Next fall will see Geneseo's first gender-neutral dorms. Admissions forms already have checkboxes for transgender. Among other cultural signifiers I intend to explore, these changes indicate a climate shift in how Americans view gender. Many indigenous cultures have always allowed more flexibility in gender, such as the Native American tribes recognition of the berdache, biological males with nonmasculine roles within their society.
What intrigue's me most in Alison Bechdel's Fun Home is her struggle to identify herself in terms of her gender. She first establishes her assumptions on what define men and women based on cultural stereotypes, and from here moves to cross these boundaries in an effort to balance out her father's own gender misadventures. She spends the novel rejecting the feminine stereotype in favor of a more masculine form.
We see echoes of this in Moore's Watchmen. (I mean echoes only insofar as it is much more thoroughly developed in Fun Home, obviously Watchmen was written first). Laurie's mother attempts to force her into a feminine role by looking pretty, wearing the short skirts with her uniform. All the female heroes in Watchmen find themselves to be more useful as sex objects than actual crime fighters. They are idealized women in spandex and high heels. This idea of femininity is complicated by their superhero bodies, which do not match the soft female bodies we may find in other media.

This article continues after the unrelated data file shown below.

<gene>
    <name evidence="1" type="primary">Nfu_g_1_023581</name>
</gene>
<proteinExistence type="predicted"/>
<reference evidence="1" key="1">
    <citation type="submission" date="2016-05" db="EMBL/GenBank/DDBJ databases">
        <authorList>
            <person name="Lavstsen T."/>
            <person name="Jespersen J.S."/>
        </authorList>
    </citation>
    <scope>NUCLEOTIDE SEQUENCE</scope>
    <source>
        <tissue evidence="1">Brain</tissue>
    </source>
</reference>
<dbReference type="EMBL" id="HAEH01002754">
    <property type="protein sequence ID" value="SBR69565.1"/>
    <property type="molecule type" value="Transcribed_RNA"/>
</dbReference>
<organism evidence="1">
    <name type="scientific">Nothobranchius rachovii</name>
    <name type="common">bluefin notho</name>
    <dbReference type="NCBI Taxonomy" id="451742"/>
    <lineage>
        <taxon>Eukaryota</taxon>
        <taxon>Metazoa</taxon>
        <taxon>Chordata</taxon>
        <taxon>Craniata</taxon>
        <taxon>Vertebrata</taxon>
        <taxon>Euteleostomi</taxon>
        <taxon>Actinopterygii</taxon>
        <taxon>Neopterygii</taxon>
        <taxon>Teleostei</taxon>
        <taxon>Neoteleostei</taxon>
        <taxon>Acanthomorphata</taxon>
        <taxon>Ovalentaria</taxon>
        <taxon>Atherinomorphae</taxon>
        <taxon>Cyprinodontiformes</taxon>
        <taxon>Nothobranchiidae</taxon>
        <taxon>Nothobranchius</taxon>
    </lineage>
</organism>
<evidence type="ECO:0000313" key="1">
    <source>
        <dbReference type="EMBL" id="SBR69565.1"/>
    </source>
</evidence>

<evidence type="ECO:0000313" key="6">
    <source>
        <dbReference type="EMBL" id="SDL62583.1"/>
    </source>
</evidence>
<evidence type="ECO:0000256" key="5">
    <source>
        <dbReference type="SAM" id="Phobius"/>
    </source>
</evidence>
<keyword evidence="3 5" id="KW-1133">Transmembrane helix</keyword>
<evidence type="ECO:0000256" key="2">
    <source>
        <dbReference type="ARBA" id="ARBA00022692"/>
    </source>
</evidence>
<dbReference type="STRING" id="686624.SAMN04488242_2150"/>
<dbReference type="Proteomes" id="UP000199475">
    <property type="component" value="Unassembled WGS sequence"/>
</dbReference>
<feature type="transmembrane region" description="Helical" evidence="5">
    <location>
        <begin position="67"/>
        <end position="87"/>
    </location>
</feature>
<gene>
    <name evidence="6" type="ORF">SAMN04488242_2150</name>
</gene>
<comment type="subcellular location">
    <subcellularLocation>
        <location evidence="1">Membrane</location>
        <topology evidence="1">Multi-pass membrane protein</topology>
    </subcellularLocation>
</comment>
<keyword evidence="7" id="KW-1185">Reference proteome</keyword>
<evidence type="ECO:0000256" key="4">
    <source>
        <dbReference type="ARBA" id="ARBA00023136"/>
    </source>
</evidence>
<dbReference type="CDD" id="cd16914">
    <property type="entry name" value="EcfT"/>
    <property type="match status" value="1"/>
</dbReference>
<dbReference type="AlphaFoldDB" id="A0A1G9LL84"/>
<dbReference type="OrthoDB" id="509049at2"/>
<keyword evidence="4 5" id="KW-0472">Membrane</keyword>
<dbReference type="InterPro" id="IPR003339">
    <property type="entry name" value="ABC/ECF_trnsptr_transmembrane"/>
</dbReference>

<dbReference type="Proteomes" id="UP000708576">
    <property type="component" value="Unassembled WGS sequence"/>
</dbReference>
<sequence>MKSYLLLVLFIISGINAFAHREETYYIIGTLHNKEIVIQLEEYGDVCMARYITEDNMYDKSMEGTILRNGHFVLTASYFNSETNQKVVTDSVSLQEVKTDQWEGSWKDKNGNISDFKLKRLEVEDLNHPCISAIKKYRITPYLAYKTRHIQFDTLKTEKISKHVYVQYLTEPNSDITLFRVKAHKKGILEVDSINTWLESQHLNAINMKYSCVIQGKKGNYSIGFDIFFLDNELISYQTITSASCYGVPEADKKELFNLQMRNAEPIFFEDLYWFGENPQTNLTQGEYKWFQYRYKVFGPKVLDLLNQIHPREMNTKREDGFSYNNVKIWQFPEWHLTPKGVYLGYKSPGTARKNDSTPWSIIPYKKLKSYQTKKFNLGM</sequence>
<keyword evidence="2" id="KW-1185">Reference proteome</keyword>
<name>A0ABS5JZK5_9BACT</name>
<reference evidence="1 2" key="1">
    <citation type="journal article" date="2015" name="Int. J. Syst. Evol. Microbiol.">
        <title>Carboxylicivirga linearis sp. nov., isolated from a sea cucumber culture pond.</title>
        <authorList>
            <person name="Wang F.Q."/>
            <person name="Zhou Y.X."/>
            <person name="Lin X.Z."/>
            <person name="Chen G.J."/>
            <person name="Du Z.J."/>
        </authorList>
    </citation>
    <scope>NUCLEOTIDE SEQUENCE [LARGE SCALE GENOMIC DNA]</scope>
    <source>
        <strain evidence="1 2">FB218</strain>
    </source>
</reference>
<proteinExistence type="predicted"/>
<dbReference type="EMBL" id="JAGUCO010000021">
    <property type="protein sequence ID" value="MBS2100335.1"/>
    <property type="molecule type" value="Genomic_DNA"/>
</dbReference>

My current plan is to explore the portrayal of women within these two graphic novels, (drawing on others as my research expands) and how they fit it into as well as reject the gender roles assigned to them.
"Investigating the Engendered Superhero Body"
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Kottak, Conrad Philip. Mirror for Humanity. 6th ed. McGraw Hill: Boston, 2008.
Anthropology. Ed. Elvio Angeloni. 30th ed. McGraw Hill Contemporary Learning Series: Iowa, 2007.